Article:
Sam: Don’t get me wrong, I really liked how they handled the double finale, and was happy with most of the endings/new beginnings. I’m all up for open endings, thing is I expected something different for Chuck and Sarah. It left me a bit sad, and as I say it looked as a nice so long but not as a conclusive goodbye. 

Kyle: As I say later on, I don’t think those memories are gone, and I know that the feelings aren’t.  I think a nice, pat finale would have struck the wrong tone for this show.

Sarah reverting back to the spy she used to be worked on so many levels.  It gave the show a nice circular feel and really underscored how much she'd changed in five years.  And it was torture to watch her pretend to be the woman Chuck knew, when she was really looking for opportunities to take him down.

Sam: Like the cold feet scene, that sure was hard. And yes, I loved the circular feeling of things, as Sarah went back to his cold-blooded CIA agent roots and Chuck had to lean on all his family and friends, like at the very beginning. Those were all nice touches.

Kyle: Despite all this tension -- or perhaps because of it -- we got some of the best comedy we've seen from the show in a while.  While the idea of Morgan as a spy is sometimes a hard one to accept (particularly since his supposed training all happened off camera), the scene with him and the "cloak of invisibility" was comedy gold.  Honestly, the addition of Morgan to the team really shone in this episode, probably because Sarah was now working against them.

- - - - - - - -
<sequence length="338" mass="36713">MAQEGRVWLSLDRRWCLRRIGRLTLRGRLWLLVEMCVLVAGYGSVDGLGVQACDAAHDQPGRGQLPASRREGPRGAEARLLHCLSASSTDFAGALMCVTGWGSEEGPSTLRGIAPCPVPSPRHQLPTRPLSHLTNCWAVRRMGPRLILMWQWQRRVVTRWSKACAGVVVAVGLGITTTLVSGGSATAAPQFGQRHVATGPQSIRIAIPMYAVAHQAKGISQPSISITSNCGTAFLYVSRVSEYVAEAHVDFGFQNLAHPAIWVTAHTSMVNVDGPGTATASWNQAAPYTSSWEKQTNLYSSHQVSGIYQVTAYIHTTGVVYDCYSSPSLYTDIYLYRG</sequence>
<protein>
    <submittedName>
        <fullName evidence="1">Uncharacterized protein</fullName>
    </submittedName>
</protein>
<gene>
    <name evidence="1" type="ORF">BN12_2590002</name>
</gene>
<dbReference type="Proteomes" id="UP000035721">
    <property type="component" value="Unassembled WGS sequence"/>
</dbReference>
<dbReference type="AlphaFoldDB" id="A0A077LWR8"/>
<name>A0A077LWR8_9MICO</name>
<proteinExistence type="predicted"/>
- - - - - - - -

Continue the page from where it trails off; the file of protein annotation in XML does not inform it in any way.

Sam: Haha, yes, Morgan was perfect in these final episodes, because it felt like the original Morgan playing spies and was definitely the comedic foil the show needed, to relieve the tension building because of Sarah’s status. I admit I needed my girl’s assistance to get the Harry Potter invisibility thing, but it was really fun anyway, and that’s because the serious Casey-stupid Morgan/Chuck is a great dynamic that the writers have exploited to perfection. In my opinion, some of the best dynamics of the show come from Adam Baldwin’s Casey.  

Kyle: Of course the climax of this episode was the face off between Chuck and Sarah in their dream house.  If it hadn't been clear before, it was really obvious that both Zachary Levi and Yvonne Strahovski had been crying a lot.  And I don't mean the crying on cue, Hollywood tears.  I mean actual crying because the show was ending.  Both of them had red, puffy eyes.  It really added to the drama of the scene, to the tragedy of the whole thing.  You can't ask for better motivation for an actor.